What Does the Future Hold for Derek Jeter?
Derek Jeter is a sports icon.
Derek Jeter begins the 2009 baseball season as the shortstop of the New York Yankees for the 14th straight year.
Derek Jeter has won four World Championships as a New York Yankee.
Derek Jeter is the captain of the New York Yankees.
More than that, Derek Jeter is the face of the New York Yankees.
Derek Jeter is the Yankees Brand.
The New York Yankees are Derek Jeter's team, meaning, not that they're the organization for which he plays.
Meaning that whenever anyone thinks of the New York Yankees, the first image that comes to most minds is Derek Jeter.
On Jul. 26, 2009, Derek Jeter will be 35 years old.
For the past several seasons, talk has been building about his declining defensive skills.
This has continued despite the fact he won three consecutive Gold Gloves at shortstop from 2004-2006.
For the past two seasons, he has been slowed somewhat by injuries both to his legs and to his hands.
Some critics want to talk about declining offensive numbers as well, pointing out that he had to finish 2008 very strong to make the threshold of a .300 batting average.
But in 2007 he hit .322.
In 2006, he hit .343, almost winning his first batting title and finishing second in voting for Most Valuable Player in the American League.
New York Yankees fans have minds filled with images of Jeter over the past 13 seasons.
We see a very young Derek Jeter rounding the bases after a home run against the Baltimore Orioles in the 1996 Division Series with an assist from an even younger Jeffrey Maier.
We see Derek Jeter keeping his hands inside and driving the ball repeatedly to right field to lengthen a Yankees rally and drive in runs.
We see Derek Jeter running head long to a place on the field no shortstop had any right to be and extending to stab an errant relay throw in time to shuffle a pass to Jorge Posada to get Jeremy Giambi out at home in 2001. This sent the Yankees in search of another World Series in 2003.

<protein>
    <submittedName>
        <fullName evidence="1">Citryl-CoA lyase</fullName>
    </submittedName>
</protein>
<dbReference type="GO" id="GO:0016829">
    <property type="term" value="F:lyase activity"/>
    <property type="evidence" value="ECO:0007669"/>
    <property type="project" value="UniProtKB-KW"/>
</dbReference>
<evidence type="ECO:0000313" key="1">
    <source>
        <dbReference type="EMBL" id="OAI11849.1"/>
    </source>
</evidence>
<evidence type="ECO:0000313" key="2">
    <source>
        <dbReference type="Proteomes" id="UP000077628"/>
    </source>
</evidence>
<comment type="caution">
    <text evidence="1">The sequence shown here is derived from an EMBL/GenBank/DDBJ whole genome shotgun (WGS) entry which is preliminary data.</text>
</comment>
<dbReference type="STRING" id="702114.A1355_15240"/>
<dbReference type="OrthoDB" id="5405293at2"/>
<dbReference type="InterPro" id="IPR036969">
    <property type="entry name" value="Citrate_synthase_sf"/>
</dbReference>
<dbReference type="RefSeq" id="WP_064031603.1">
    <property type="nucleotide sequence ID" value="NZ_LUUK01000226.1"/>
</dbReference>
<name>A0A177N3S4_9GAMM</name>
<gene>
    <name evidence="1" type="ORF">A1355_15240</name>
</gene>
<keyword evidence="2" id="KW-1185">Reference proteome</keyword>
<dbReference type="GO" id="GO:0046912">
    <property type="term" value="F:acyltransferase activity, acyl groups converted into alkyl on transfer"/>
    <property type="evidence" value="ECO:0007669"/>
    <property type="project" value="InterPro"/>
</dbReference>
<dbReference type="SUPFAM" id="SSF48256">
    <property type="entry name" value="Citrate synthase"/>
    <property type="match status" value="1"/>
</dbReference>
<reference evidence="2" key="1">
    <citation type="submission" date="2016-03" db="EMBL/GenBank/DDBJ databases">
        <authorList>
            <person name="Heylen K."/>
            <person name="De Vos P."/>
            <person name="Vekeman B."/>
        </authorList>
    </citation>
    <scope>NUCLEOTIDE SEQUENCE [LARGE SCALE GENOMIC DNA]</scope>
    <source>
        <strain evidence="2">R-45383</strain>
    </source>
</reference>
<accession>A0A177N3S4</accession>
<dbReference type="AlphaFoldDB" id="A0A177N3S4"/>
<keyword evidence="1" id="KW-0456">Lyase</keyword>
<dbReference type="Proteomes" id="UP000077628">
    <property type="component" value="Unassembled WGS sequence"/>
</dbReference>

We see Derek Jeter racing for a dying pop foul behind third base in a Jul. 2004 game against the hated Boston Red Sox, catching the ball and then crashing head-first into the seats, coming up bloody and bruised, but remaining in the game.
We see multiple flashes of Derek Jeter racing into short left field to grab a grounder back-handed and in one motion jumping, spinning, and throwing to first in a move we have never seen from another shortstop.
We see Derek Jeter putting words to sentiments all Yankees fans felt on the night the Cathedral saw the last live action on the legendary field.
We see a time in the future when there is a plaque dedicated to Derek Sanderson Jeter in Monument Park in the new Yankee Stadium, and his No. 2 hangs on the wall with all the other single digits of Yankees' greats.
But for now, we also see our beloved shortstop, our revered captain, our hero, growing older.
We know for certain that the years he can continue to dive into the seats after pop-ups and the days he can pirouette to make the long throw to first are dwindling down.
How many more years can Derek Jeter play shortstop in the Bronx? Two, three, maybe?
Can he play that position when he is 38?
Probably not, atleast not at the level he would expect of himself.
So, what happens to our captain in 2011 or 2012 when he knows better than any of us that he can't cover the infield anymore?
Options are already being discussed among baseball fanatics.
At one time it was thought the logical transition was for Jeter to become the first baseman.
But an eight-year contract for superstar Mark Teixeira eliminates that as a possibility.
Some say A-Rod will continue to lose flexibility in his hip and will have to become a full-time DH, allowing Jeter to move to third, where his reflexes will still be quick enough and range is not as important.
Without question, Jeter has the skills to be an outfielder.
Some think he will be converted to one of the corner outfield positions—probably left field.
Others think he may go the way of Paul Molitor and become a full-time DH.
Jeter does not fit the profile of most designated hitters. He has never been a power hitter.
But he is a productive hitter and will remain so. He is too valuable for many reasons to think the Yankees will ever let him leave.
A place will be found for the captain, for our hero, for the face of the Yankees, to remain in pinstripes.
Until that time comes, we can only wonder what that place will be and continue to marvel as he brings us other moments in time to store in our minds.
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